Around this time of year, newly grieving people (and some seasoned veterans) start looking for help, answers, any sort of guidance that they can find on how to handle the holidays now that one of their most precious people is gone.

The short and simple answer to this question is: however you want to.

There is so much societal (and sometimes familial) pressure to keep up long-standing traditions or to maintain a certain level of holiday cheer despite the fact that your world have been completely ransacked and you are sitting in a deep, dark pit of grief.

So, for those of you who are looking for answers, I want to give you permission to celebrate exactly how you see fit.

If that means completely ignoring the holiday season, do that.

If that means abandoning all former traditions and starting brand new ones, do that.

If that means throwing every ounce of energy and love that you can muster into having the absolute best holiday season ever, then by all means do that.

It’s okay if you just can’t go through the motions this year. It’s okay if you give everyone gift cards.

It’s okay if the extent of your decorating is assembling the tree with no lights and no ornaments.

It’s okay if you want to stay home and cry this year.

It’s okay if you want to celebrate with other grieving people instead of your family.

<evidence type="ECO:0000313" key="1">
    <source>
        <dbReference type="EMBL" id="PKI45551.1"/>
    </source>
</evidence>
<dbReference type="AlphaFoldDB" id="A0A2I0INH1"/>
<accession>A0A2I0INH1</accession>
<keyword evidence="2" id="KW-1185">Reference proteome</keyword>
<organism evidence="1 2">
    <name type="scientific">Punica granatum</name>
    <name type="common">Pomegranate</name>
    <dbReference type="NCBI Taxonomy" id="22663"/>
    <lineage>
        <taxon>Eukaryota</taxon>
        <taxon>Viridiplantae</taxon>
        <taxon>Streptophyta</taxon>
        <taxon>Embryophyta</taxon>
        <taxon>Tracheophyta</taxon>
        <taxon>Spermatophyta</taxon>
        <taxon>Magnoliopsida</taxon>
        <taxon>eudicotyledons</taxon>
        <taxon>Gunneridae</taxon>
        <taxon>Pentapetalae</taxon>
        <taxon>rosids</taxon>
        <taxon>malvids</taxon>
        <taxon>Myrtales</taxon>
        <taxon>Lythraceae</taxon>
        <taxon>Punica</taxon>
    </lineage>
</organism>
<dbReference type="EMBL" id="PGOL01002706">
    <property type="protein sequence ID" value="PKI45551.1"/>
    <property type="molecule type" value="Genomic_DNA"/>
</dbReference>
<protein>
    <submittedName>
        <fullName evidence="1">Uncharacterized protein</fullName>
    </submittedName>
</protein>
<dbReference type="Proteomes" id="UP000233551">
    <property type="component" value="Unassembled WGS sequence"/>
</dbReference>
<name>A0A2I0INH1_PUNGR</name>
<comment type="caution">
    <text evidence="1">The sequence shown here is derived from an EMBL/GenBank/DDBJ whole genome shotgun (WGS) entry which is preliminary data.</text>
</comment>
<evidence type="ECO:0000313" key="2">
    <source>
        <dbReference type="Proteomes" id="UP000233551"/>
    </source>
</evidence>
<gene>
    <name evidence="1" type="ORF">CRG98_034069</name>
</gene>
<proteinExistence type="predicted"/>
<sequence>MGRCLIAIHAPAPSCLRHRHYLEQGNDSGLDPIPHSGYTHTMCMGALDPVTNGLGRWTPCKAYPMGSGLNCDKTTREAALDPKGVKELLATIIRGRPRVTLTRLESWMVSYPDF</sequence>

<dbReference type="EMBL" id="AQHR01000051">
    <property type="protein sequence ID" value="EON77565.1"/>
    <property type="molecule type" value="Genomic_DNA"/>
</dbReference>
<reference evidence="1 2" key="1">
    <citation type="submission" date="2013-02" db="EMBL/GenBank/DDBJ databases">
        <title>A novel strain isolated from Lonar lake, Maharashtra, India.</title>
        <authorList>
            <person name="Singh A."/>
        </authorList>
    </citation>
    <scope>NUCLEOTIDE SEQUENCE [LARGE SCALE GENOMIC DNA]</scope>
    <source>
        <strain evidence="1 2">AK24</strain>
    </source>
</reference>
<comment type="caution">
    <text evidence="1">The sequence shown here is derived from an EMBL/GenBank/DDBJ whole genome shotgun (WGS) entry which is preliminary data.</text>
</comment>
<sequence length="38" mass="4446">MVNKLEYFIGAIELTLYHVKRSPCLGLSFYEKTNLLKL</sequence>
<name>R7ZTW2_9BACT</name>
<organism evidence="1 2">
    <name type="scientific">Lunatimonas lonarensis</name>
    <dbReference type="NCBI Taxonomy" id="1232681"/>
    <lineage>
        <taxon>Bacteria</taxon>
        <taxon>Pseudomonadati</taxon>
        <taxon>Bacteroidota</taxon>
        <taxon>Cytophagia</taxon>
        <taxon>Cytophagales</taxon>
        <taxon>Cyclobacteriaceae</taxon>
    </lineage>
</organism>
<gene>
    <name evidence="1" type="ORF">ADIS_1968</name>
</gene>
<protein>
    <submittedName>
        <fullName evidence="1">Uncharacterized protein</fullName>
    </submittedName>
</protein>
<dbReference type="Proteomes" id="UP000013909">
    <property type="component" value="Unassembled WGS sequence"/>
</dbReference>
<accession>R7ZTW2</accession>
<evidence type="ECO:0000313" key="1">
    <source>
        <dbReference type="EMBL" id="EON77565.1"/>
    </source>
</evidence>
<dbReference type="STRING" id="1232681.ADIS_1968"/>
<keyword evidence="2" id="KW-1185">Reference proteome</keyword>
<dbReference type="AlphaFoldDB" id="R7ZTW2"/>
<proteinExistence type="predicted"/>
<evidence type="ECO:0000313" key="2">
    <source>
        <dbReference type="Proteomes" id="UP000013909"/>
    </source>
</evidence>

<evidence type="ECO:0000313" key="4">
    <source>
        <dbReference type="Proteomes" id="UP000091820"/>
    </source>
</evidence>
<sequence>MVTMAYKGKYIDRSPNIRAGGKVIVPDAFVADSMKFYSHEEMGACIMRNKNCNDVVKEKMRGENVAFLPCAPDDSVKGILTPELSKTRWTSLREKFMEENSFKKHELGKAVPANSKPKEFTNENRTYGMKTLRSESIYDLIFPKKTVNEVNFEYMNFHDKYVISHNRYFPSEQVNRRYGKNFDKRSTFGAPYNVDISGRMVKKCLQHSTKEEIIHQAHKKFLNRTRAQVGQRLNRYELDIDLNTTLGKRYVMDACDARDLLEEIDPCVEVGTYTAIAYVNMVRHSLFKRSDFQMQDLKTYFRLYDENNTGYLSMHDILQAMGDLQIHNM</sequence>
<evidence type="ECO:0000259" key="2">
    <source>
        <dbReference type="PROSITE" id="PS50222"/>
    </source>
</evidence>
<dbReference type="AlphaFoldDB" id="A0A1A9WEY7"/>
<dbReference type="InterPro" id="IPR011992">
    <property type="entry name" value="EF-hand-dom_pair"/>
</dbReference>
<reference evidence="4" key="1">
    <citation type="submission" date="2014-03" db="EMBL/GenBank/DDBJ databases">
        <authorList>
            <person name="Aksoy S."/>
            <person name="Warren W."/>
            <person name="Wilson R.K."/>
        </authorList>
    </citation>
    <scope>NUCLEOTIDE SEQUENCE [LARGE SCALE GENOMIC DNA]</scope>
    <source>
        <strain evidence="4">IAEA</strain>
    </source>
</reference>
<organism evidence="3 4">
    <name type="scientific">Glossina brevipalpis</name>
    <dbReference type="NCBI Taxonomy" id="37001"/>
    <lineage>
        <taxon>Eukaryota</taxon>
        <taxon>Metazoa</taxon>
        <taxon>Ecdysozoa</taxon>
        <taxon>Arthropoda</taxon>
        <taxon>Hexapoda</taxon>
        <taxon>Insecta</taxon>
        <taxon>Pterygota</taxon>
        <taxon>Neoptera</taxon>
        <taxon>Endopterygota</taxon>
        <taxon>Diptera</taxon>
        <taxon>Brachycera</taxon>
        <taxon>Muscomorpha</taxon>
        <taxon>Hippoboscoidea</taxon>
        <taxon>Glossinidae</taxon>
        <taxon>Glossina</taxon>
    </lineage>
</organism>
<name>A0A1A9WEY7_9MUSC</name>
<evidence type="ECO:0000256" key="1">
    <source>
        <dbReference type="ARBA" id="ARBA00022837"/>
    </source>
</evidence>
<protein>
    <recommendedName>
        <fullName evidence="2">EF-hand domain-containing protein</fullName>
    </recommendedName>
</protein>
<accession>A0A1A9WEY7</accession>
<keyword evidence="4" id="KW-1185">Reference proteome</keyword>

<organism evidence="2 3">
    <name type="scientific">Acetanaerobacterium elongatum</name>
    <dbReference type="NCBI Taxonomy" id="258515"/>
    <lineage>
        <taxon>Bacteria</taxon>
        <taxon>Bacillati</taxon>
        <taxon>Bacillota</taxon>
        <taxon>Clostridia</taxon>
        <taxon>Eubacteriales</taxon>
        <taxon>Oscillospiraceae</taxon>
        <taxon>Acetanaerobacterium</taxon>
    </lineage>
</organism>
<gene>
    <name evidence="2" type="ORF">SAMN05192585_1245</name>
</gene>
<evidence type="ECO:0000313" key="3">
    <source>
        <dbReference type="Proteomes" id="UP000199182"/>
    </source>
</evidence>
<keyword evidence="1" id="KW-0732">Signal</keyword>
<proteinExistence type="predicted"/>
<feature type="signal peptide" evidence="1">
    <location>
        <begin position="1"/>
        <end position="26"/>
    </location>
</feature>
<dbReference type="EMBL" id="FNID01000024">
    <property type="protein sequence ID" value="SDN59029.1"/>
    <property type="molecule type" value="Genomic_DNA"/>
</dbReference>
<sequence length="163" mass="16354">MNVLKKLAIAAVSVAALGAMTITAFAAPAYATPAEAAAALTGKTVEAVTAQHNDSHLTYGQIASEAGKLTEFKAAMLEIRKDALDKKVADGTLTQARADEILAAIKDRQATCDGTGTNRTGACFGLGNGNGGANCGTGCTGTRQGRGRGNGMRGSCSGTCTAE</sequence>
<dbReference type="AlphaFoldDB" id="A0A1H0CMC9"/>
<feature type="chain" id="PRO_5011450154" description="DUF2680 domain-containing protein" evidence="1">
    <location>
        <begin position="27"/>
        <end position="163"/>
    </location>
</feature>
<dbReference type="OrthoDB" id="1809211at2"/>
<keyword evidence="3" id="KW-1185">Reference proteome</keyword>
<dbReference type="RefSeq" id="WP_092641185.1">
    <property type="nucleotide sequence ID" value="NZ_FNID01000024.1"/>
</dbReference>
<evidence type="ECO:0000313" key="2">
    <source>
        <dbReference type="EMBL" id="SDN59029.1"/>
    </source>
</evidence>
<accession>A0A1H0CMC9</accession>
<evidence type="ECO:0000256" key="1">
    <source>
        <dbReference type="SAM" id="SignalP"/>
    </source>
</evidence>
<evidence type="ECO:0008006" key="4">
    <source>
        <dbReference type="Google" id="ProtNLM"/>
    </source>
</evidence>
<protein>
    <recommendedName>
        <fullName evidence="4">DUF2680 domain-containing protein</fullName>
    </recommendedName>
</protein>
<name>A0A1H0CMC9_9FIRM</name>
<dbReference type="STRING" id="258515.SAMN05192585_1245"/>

It’s okay if you are happy.

It’s okay if you are sad.

It’s okay if you are angry.

It’s okay if you stay in bed all day watching Netflix and eating week-old pizza straight out of the box it came in.

Do whatever you need to do in order to get through this time of year.

You will be judged either way.

This year for Thanksgiving, I made enchiladas and ate next to a small vial of my husband’s cremains.

Last year for Christmas, after spending time with family, I went to the movie theater alone. I wanted to start a new tradition, just for me and my husband. I picked a movie, kept a seat open for him, and cried during half of it. But that is now how I plan on celebrating Christmas going forth,  taking a day and going to see a movie, just him and I. It’s a date and I know I’ll see him there.

There is no right answer. There is no wrong answer.

What you do this year could be polar opposite of what you choose to do next year.

Take a quiet moment, listen to your heart, and let it tell you how much effort you can put into the holidays this year. Decide what you are going to do and try not to let anyone convince you otherwise.

Only you know what is best for you.

Only you know what is best for your family.

And if that means escaping to a beach somewhere and forgetting the “hellidays” even exist, so be it. And if you don’t mind, I’d like to come to!

Take extra special care of yourself as Christmas looms closer and a new year that we have to live without our person lingers in the background.

It’s going to be hard. It’s going to hurt. But you can get through this. And you will.

One small, timid, grieving step at a time.


On September 9, 2016 at the age of 29, my whole world turned upside down. My husband, Joshua, died unexpectedly and I was thrust into the world of widowhood after only one year and 4 days of marriage. I have been navigating this journey with the help and support of many in the widowed community and I look forward to sharing my experience, strength and hope as I continue traveling through life.